Out of the depths

May 14, 2010

GIACOMO PUCCINI

I finally remembered the password to my previous blog, and I rescued a few posts that I particularly liked — narcissist that I am. This is one of them, from June 11, 2006:

I WAS SITTING the car yesterday, waiting. I ran the windows down because sun was bright and the temperature was rising. It was windy – no doubt, you noticed that. The wind blowing through the car was simultaneously chilling and cleansing. The sky was brilliant, decorated only with racing puffs of moisture. I checked the cassette to see what CDs the usual driver had stored there. “La Boheme.” I put it on and concentrated to see how much of the opening dialogue I could decipher. What can you say about Puccini? Although he once sued Al Jolson, claiming that Jolson had filched the first few chords of “Avalon” from a passage in “E Lucevan le stelle” – specifically, “O dolci baci. O languide carezze.” The court thought that whatever reprehensible things Jolson might have done in his life, this wasn’t one of them.
DOWN AND ACROSS the street was a bar. On this bright, blue, breezy day, the dark room was crowded. One man, with a belly the size of a St Bernard, came out onto the sidewalk, sat on a high stool, put his foot up on another, and lit a cigar. He carefully arranged the stools before he sat down. He does this often. Whiles away a bright spring day in the darkness of that bar and comes outside to smoke, sitting on one stool with his foot up on another. One by one, others joined him from inside the bar, including two women and a boy who looked to be about 10. He hugged one of the women in a way that suggested she was his mother. A man pulled his car into an adjoining parking lot and walked toward the gaggle of folks outside the bar. The boy ran toward him – sort of the reverse of the father and son in the parable. The man exchanged a few words with the woman, took the boy with him to the car and drove away. The woman watched them until they were in the car, and then she turned back to her friends. One by one they went back inside. The man with the belly got up and carefully put the stools back in their places. He was the last one to disappear again into the darkness, leaving behind the wind and the sun and the clouds and the sky.

Sheet music to "So Long, Oolong"

When Patricia T. O’Conner, author of popular books on English usage, visited the Leonard Lopate show on WNYC this week, the segment was introduced by a vocal of the song “Three Little Words,” which made me think of Harry Ruby. Ruby and his longtime colleague, Bert Kalmar, wrote that song in 1930 for what would now be considered an offensive movie.

The film was “Check and Double Check” — the only movie made by Freeman Gosden and Charles Correll in their blackface roles as Amos Jones and Andrew H. Brown — characters they made famous with their long-running radio series, “Amos ‘n’ Andy.” The song didn’t get small-time treatment in the film; it was performed by Bing Crosby and the Duke Ellington Orchestra.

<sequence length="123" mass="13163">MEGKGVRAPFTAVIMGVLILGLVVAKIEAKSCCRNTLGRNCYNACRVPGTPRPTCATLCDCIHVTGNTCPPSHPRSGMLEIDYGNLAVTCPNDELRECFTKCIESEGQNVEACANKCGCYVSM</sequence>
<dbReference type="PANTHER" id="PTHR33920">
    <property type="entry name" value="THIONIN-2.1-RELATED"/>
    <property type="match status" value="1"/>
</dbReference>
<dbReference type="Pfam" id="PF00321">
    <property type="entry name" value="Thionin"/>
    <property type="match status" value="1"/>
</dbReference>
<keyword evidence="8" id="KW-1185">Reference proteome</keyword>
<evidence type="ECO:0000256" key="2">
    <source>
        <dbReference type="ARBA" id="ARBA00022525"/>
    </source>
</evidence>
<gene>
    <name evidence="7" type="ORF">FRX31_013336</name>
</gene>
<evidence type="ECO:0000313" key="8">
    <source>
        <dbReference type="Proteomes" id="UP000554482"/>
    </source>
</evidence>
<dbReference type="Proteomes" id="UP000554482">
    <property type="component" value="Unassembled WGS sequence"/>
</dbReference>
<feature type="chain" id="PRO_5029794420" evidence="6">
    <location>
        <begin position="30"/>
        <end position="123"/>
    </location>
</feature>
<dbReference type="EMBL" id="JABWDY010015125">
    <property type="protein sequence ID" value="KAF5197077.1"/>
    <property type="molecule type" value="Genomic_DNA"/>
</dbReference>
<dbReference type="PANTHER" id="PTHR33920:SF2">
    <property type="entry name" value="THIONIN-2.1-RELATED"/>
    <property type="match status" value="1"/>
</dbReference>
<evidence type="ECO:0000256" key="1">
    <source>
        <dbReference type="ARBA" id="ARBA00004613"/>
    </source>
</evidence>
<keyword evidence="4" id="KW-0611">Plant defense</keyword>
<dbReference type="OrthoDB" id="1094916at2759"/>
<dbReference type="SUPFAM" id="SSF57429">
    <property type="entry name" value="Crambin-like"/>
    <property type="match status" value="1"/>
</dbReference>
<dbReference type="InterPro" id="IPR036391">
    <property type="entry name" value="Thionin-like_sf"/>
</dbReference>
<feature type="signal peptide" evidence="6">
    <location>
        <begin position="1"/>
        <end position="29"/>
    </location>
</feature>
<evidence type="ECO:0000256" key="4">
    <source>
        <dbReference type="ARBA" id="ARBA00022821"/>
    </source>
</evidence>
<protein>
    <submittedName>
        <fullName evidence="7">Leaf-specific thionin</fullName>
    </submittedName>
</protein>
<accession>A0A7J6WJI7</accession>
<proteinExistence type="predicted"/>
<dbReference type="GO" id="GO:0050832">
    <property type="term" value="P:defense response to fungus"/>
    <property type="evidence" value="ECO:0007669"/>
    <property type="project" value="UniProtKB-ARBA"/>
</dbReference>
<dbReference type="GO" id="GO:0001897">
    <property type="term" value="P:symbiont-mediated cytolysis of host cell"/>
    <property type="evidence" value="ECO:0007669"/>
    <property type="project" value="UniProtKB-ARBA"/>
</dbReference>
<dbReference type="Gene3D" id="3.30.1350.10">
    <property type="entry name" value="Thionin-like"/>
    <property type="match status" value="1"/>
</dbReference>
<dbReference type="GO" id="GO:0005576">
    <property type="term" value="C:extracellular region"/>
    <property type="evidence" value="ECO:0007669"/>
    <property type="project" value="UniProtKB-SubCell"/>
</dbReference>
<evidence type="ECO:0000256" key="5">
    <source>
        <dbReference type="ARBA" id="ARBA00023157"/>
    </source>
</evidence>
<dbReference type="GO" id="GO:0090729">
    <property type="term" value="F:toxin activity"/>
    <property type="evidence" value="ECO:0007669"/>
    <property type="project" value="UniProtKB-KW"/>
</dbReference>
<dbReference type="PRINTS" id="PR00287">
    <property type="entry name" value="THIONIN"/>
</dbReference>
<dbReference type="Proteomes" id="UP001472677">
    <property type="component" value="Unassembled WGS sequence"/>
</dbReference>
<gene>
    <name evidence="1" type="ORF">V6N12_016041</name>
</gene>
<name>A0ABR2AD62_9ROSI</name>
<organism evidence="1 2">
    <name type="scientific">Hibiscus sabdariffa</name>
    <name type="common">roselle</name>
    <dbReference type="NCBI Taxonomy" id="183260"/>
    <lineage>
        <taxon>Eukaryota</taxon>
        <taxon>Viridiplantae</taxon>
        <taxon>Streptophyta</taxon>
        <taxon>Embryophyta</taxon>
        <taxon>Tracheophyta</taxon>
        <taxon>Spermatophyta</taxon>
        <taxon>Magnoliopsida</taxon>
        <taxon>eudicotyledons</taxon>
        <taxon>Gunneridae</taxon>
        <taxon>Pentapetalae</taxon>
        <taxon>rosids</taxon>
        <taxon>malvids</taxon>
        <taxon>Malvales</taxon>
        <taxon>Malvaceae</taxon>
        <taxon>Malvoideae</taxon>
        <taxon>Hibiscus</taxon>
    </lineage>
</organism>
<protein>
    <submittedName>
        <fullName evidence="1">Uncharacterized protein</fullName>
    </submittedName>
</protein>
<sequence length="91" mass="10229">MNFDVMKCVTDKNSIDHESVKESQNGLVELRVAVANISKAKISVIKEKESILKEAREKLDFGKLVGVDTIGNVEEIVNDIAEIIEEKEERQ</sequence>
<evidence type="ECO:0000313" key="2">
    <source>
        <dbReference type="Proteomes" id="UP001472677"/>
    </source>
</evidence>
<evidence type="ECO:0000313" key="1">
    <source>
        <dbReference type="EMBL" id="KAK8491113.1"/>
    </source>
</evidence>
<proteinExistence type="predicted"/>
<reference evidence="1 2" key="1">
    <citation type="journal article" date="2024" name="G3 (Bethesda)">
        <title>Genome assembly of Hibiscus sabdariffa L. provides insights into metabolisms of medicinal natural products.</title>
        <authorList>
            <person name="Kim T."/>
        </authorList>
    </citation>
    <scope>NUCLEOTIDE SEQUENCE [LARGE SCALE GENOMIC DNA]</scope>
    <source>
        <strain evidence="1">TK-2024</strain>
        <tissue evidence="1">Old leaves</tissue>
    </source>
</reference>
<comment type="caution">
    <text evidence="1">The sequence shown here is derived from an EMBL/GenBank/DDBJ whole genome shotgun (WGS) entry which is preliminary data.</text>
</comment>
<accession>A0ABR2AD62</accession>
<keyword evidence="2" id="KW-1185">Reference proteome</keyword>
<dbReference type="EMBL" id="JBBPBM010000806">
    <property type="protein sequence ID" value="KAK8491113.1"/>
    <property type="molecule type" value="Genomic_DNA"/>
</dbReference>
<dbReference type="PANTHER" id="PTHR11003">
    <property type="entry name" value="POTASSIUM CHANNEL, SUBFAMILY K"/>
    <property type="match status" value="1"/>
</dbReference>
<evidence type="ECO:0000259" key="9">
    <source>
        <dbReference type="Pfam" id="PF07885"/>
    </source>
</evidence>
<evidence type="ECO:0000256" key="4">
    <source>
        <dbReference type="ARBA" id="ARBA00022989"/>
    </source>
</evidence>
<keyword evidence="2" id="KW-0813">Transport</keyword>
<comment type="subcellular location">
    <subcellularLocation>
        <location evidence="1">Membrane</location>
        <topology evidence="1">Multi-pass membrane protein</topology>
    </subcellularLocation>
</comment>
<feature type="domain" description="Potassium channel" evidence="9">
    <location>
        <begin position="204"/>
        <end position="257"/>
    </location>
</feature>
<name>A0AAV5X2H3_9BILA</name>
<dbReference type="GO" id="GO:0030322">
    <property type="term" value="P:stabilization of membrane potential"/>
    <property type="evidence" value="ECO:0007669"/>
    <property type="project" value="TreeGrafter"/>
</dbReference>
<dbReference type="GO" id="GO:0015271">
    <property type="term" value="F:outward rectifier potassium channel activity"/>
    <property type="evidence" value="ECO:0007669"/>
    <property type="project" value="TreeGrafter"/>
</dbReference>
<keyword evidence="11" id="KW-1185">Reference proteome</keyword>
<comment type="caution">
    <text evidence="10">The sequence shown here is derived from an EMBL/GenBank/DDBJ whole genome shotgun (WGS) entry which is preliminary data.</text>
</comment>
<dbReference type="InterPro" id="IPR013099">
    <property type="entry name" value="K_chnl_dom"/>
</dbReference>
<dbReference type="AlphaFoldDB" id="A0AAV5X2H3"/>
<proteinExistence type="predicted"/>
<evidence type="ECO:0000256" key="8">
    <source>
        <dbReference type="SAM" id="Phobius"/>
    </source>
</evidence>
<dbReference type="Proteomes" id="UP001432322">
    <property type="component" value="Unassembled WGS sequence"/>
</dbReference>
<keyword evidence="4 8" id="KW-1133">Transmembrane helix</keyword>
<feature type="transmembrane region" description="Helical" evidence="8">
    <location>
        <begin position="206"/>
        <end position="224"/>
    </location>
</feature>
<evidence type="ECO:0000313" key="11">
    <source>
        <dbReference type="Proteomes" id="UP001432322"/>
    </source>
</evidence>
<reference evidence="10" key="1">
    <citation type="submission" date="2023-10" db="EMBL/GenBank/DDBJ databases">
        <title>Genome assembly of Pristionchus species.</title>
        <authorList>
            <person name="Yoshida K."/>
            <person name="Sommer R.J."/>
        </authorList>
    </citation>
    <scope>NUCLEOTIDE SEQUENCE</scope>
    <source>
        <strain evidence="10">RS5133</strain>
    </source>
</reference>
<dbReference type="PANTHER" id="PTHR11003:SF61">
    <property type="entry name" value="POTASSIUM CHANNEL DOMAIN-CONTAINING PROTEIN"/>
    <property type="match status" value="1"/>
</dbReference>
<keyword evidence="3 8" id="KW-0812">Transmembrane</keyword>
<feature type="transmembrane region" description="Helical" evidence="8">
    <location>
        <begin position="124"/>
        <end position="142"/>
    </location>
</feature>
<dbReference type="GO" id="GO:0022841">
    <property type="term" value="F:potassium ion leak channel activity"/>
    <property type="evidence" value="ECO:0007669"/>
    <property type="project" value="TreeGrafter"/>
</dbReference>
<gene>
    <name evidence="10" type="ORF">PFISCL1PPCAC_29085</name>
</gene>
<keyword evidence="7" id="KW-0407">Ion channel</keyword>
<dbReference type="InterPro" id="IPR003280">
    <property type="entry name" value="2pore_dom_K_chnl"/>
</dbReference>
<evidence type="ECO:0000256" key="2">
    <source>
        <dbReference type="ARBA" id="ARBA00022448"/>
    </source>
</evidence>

The song also lent its name to the title of the 1950 film biography of  Ruby and Kalman.

HARRY RUBY

Harry Ruby first came to my attention when  I was a kid, and he made a guest appearance on the Danny Thomas television show, “Make Room for Daddy.” Ruby sang another song he had written with Kalman, one that — some might say mercifully — is not as well known as “Three Little Words.” The 1920 tune was “So Long, Oolong. How Long Ya’ Gonna be Gone,” which had racist overtones, as did so many Tin Pan Alley songs written in that era.

The song is about a Japanese girl named Ming Toy, whose boyfriend left for what was supposed to be a short spell but turned into a long spell. Hence the chorus: So long, Oolong, how long ya’ gonna be gone?”

BARBRA STREISAND

Ruby and Kalman were prolific, and some of their work was much more sophisticated than the Oolong affair. For example, they wrote “My Honey’s Lovin’ Arms,” which got a signature performance many years later in “The Barbra Streisand Album.” The pair also wrote “Who’s Sorry Now?” “Nevertheless (I’m in Love with You),” “A Kiss to Build a Dream On,” and the Betty Boop theme, “I Wanna be Loved by You,” among others.

As talented and productive as Ruby was as a songwriter, though, what I like best about him is that he always  wanted to be a baseball player. He tried, unsuccessfully to make it into the pros, and he never missed a chance in later life to get close to the game. His devotion to the sport is the source of one of the great baseball anecdotes.

LOU GEHRIG

Ruby seized an opportunity to appear in “Elmer the Great,” a sports movie starring the comedian Joe E. Brown, who was also a devotee of baseball. The movie was shot at the old Wrigley Field, a minor league park in Los Angeles. One of the scenes called for an player, to be portrayed by Ruby, to drop a ball hit to him in the outfield. Ruby walked off the set, insisting that he wouldn’t drop a ball on purpose for any amount of money. Later, when Brown and Ruby happened to be in the company of Lou Gehrig, Brown told that story, figuring that Ruby would be embarrassed. Gehrig, with a straight face, said it was the greatest baseball story he had ever heard